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‘China is a frenemy’: Neil deGrasse Tyson on space race | Talking Post with Yonden Lhatoo

‘China is a frenemy’: Neil deGrasse Tyson on space race | Talking Post with Yonden Lhatoo

The China-US space race, God, aliens on Earth, and why it’s our duty ‘to live life to its fullest’ – astrophysicist Neil deGrasse Tyson opens up

  • The US and China are ‘frenemies’ in their space race, Tyson says. As with the USSR in the 20th century, competition could yield better results than cooperation
  • The astrophysicist weighs in on souls and the afterlife, UFO sightings, flat Earth theory, and how everyone on the planet is alive against ‘stupendous odds’

For decades China and the United States have been embroiled in political tensions, stemming from issues such as trade, climate change, technology and Taiwan.

Naturally, this complex relationship extends to outer space, where the two countries are locked in a race to be the first to establish a base on the moon, for example.

To the US, China is a “frenemy”, says renowned astrophysicist Neil deGrasse Tyson in an episode of Talking Post with Post chief news editor Yonden Lhatoo.

A recipient of the Nasa Distinguished Public Service Medal and currently the director of New York’s Hayden Planetarium, Tyson is known for combining wisdom and wit to explain complex scientific concepts to everyday people.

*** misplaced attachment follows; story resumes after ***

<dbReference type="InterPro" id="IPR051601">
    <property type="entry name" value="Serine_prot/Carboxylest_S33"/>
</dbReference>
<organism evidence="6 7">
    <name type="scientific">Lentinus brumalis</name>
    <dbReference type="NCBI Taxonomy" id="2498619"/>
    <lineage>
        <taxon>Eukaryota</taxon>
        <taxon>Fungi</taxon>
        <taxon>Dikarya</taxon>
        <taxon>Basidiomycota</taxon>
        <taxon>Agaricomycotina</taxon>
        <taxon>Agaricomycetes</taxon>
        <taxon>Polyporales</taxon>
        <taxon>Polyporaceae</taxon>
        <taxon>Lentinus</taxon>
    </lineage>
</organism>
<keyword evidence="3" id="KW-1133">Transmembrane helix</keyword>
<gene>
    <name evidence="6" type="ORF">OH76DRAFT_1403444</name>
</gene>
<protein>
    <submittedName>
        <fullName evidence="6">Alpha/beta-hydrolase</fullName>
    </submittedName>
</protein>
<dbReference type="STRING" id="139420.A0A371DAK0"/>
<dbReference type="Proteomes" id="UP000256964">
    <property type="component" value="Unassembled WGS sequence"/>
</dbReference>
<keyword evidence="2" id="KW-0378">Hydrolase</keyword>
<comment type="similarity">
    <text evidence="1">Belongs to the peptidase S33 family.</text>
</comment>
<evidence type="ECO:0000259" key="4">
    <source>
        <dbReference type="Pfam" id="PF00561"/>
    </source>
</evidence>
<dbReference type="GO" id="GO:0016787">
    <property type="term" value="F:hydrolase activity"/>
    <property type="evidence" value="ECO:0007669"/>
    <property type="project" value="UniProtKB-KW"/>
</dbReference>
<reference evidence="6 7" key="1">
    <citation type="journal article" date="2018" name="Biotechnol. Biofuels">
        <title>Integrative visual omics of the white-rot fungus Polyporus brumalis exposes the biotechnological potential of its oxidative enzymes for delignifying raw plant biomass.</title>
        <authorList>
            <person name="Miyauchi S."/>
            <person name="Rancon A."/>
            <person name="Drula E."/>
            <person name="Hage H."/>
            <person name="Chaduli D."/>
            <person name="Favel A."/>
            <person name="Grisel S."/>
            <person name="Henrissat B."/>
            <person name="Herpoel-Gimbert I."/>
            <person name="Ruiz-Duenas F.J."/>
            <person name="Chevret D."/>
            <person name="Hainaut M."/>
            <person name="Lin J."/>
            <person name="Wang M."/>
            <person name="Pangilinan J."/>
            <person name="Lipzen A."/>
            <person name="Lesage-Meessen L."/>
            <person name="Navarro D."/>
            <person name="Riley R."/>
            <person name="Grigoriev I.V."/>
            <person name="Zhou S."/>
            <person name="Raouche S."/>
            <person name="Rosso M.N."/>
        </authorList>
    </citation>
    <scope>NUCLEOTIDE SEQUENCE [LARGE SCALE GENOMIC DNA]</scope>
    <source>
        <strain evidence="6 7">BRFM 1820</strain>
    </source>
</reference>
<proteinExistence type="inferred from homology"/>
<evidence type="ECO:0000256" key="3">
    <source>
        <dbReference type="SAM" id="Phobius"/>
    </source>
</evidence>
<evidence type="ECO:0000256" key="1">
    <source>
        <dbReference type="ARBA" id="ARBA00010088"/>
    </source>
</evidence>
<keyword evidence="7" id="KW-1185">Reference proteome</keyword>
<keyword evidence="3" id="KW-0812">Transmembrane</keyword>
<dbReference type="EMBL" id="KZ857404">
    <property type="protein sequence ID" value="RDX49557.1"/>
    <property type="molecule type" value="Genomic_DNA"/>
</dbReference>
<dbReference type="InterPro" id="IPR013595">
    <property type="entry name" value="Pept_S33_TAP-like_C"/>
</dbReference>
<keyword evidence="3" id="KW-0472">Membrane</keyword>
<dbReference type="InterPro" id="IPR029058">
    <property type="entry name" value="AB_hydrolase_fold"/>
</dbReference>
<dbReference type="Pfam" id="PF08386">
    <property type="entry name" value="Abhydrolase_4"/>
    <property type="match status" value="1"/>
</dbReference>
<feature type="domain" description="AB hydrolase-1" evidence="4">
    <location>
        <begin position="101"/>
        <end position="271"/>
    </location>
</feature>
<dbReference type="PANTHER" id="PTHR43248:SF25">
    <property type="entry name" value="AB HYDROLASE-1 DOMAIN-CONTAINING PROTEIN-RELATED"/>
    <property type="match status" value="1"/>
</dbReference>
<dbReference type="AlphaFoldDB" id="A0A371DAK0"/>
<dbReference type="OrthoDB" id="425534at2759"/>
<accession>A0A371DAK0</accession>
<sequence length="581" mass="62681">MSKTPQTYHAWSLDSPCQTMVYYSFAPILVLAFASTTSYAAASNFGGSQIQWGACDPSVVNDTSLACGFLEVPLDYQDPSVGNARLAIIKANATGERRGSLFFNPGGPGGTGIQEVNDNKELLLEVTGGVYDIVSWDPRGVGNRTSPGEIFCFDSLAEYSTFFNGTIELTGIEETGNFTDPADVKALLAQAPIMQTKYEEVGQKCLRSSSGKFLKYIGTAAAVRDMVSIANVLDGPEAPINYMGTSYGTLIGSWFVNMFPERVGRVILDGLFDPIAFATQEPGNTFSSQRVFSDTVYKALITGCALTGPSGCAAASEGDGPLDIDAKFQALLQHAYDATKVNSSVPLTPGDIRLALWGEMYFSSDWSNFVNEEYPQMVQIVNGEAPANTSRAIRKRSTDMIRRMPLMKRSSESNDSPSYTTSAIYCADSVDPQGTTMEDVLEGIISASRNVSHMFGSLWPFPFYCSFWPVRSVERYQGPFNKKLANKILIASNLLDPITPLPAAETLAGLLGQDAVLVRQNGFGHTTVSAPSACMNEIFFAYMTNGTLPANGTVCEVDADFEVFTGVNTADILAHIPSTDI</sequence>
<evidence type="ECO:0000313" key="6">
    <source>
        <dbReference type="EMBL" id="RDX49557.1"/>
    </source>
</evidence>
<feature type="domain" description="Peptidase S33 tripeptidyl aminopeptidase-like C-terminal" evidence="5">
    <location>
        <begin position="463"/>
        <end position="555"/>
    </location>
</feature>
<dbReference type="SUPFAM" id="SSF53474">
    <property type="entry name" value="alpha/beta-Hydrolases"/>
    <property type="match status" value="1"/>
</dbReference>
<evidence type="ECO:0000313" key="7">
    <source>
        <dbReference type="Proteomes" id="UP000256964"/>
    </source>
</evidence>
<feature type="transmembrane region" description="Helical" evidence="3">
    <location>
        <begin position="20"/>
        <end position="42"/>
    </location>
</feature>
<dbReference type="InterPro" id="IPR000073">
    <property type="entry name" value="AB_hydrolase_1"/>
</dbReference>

Neil deGrasse Tyson in East Hampton, New York, earlier this year. Photo: AFP

“Competition stirs innovation,” says the 64-year-old. “Having other countries compete in a technological space, no pun intended, can have multiple outcomes. It could stimulate even more innovation – because you don’t want to be beat by somebody else – in ways that cooperation might not.”

For example, in the realm of outer space, the US is known for its Apollo 11 mission, where Americans Neil Armstrong and Buzz Aldrin became the first humans on the moon in 1969.

Sputnik 1, the first artificial satellite, was launched by the Russians on October 4, 1957. Photo: SCMP
But that mission, Tyson points out, was initially prompted by Russia’s strides in space.

The competition between China and the US has intensified in recent years, spurring more innovation. China, Tyson says, is leading the way in certain key sectors of space innovation.

“The United States [hasn’t been] thinking about going to the moon for 50 years. We were last on the moon in 1972,” Tyson says. “All of a sudden, we’re going back to the moon? Let’s not fool ourselves. [It’s because] China’s going back to the moon.”

The Apollo 11 mission was the first to land humans on the moon, where they planted an American flag in July 1969. Photo: Getty Images

China is also home to the world’s largest radio telescope, the Five-hundred-metre Aperture Spherical Telescope (Fast) in Pingtang County, Guizhou province.

Meanwhile, the Arecibo Telescope in the US territory of Puerto Rico collapsed in 2020 because of structural failure.

As a scientist, Tyson does not care who ends up driving the innovation first, even if he views China’s technological advances as a reminder to Americans to keep innovating.

The Five-hundred-metre Aperture Spherical Telescope (Fast) in Pingtang County, southwest China. Photo: Xinhua

But in the ongoing space race and as people follow spacecraft missions via social media – Nasa launched the Artemis 1 mission from Florida on Wednesday after years of delay – it is important to differentiate fact from opinion, as Tyson writes in his new book Starry Messenger: Cosmic Perspectives on Civilization.